Rodin: Well, I think if you’re creative and passionate, then you’re just motivated by the passion and the creativity. It’s not like I’m doing something that I don’t want to do or that doesn’t interest me. So I think the motivation just comes because you’re so excited about what you can create. I think that’s where that comes from.
Were there any major challenges or roadblocks that happened while you were creating this business that you overcame?
Rodin: I remember I was making this facial cleanser and I’d been making it for three years. It was a powder cleanser, and mine was ready a few years ago, but not perfectly ready. Every turn, there was another problem. We were getting something from Japan, there was an earthquake, we were getting this oil from somewhere, they couldn’t get it. So I think I was tearing my hair out for three years about this one product. But now it’s done. There’s always a roadblock. One thing I did learn through this is that I was the most impatient person on the planet. Now, I’m not so impatient.
Rodin: You can’t be. If they say the lipstick is not going to be ready for you know 18 months—18 months?! I’ll be dead in 18 months. But I’ve learned that yes, I see all the steps and why it could take that long, and it’s always less than they say. I’ve learned a lot of patience, when I’m really not a patient person.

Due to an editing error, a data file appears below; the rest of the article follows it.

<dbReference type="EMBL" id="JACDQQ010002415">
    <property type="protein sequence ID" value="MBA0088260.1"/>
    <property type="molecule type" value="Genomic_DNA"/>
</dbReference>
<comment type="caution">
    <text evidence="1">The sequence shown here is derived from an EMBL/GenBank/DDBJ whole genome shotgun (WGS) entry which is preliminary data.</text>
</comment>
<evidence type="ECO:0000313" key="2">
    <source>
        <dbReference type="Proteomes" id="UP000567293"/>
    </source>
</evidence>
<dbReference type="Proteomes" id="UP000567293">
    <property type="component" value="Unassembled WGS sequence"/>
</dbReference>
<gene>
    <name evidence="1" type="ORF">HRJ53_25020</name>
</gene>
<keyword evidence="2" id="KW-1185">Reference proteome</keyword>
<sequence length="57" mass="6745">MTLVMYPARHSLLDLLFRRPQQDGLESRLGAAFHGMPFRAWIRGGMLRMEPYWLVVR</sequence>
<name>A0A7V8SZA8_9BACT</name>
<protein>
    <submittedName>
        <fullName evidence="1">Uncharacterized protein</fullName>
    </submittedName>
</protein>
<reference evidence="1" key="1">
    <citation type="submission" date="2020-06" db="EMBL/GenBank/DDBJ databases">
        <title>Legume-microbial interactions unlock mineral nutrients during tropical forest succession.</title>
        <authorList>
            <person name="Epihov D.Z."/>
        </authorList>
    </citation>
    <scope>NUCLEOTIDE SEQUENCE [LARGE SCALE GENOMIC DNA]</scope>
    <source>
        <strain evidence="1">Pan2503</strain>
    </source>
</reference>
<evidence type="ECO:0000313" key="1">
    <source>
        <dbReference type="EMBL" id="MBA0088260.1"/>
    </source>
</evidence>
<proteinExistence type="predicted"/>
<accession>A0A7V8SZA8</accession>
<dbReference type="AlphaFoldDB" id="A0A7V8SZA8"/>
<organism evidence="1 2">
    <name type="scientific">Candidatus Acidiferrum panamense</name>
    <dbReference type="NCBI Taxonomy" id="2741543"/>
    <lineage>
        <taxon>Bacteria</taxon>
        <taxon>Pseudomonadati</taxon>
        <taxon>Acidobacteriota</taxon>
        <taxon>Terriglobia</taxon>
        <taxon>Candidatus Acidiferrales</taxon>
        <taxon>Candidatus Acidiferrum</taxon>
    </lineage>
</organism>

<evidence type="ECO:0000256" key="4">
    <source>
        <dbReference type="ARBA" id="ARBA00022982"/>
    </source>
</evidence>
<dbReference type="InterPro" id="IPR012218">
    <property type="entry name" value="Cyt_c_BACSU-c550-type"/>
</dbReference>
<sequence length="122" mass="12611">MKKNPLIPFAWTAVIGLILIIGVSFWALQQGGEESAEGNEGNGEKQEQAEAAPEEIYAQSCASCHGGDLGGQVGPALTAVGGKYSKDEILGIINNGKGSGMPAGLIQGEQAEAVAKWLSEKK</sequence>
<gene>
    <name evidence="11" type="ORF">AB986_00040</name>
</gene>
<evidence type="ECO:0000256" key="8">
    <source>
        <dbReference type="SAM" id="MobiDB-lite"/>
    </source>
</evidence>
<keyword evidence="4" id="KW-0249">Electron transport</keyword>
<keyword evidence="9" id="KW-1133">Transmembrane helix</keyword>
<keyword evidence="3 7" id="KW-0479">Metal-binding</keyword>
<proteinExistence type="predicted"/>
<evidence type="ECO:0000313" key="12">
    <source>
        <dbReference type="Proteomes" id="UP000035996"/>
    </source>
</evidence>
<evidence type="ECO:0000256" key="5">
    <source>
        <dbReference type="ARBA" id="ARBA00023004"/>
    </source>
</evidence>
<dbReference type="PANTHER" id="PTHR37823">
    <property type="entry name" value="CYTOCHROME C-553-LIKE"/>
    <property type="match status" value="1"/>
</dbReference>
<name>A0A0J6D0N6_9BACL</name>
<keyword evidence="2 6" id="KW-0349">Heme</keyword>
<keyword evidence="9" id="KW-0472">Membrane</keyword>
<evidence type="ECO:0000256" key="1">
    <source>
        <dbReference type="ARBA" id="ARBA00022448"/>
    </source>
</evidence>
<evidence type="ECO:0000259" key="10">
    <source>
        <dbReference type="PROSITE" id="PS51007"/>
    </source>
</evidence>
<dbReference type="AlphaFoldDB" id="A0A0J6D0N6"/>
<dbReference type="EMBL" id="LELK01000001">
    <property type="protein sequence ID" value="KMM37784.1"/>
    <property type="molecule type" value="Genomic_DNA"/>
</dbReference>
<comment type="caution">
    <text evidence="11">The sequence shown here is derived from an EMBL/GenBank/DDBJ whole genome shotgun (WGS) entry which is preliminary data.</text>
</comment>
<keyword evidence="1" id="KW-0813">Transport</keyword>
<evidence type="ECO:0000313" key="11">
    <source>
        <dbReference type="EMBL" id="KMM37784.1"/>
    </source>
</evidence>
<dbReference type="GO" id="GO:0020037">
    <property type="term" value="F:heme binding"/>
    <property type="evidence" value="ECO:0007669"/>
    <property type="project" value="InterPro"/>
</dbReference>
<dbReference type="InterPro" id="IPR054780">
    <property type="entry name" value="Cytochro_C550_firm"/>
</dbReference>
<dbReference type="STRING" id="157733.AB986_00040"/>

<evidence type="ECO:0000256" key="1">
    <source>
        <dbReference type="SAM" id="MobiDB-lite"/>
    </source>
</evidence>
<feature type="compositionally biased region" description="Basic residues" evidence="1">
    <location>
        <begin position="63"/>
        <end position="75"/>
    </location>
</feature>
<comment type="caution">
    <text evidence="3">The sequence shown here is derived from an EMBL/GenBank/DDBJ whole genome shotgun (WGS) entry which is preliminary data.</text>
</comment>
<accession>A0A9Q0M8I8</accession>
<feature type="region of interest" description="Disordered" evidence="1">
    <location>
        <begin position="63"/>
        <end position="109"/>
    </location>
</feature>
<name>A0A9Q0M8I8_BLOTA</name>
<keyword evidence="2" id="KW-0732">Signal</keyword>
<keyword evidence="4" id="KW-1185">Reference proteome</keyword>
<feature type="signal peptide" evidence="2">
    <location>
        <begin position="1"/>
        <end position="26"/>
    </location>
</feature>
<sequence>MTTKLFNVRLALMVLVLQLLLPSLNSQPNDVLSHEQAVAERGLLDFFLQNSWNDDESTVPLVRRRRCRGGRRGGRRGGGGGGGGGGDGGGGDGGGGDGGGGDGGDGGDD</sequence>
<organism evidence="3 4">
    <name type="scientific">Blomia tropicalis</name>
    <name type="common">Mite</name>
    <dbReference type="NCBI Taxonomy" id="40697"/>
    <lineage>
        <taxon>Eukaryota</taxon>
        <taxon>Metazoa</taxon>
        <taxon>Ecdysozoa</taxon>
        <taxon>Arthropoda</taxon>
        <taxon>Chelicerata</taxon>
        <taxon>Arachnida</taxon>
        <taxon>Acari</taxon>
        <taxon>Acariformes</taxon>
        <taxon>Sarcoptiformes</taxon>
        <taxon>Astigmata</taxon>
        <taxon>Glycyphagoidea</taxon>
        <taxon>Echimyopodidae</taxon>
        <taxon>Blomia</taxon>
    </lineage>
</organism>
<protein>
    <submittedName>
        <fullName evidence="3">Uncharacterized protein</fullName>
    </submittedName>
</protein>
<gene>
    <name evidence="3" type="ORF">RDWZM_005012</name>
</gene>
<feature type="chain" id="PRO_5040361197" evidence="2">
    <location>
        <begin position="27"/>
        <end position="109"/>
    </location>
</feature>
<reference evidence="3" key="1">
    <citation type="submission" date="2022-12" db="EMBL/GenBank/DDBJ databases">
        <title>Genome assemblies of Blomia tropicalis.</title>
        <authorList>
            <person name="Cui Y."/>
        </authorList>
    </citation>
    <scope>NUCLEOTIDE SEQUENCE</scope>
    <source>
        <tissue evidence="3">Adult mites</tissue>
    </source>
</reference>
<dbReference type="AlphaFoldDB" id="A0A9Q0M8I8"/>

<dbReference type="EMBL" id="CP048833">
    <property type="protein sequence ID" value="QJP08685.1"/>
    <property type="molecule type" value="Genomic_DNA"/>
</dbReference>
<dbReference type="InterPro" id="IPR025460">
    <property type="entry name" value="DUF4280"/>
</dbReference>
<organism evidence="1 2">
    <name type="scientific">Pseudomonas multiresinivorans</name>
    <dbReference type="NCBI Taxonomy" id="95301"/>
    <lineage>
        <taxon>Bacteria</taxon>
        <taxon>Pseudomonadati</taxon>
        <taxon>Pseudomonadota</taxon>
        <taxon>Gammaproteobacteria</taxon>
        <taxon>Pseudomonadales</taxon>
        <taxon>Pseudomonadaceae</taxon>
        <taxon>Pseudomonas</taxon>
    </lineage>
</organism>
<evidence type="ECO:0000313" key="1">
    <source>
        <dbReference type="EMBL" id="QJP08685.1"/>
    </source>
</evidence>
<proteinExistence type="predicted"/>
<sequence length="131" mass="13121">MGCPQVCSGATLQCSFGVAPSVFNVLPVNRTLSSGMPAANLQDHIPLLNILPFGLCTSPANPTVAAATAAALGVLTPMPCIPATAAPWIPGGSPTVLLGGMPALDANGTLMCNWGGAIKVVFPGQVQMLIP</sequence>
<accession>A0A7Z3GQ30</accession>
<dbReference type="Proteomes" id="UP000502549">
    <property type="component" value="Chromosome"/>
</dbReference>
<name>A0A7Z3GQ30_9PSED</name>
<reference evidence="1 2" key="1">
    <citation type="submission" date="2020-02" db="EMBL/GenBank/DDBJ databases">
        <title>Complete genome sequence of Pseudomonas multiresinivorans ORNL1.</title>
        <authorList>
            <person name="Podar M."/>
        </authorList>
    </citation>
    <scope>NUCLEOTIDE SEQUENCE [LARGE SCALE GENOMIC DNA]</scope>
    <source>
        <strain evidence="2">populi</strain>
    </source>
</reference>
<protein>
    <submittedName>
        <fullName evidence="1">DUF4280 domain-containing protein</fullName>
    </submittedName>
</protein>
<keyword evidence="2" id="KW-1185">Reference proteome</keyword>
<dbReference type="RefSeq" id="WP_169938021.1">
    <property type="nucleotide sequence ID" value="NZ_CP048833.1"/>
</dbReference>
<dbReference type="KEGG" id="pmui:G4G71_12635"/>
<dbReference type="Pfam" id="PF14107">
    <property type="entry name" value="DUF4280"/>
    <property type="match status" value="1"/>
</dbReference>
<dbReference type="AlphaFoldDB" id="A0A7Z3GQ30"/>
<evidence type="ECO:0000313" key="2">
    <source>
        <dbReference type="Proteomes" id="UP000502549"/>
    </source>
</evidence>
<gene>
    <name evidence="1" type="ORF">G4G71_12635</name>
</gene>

Do you have any advice for any budding young beauty entrepreneurs?
Rodin: Yeah—make what you like and what you want to use yourself. Because if you like it and you need it, there’s going to be plenty of other people out there who will too. I didn’t know that when I was making it, so you know the aha moment for me was when people started clamoring for this face oil. I just loved it; I don’t care if you like it; it’s great for me. So I think you got to do what you really want. Who knew that everyone would want an iPhone or not? You know I don’t want one, so I wouldn’t make one. I think you just have to believe in what you’re making. You have to look around and see what’s out there that would be valuable to somebody—and you’ll always find something, and somebody.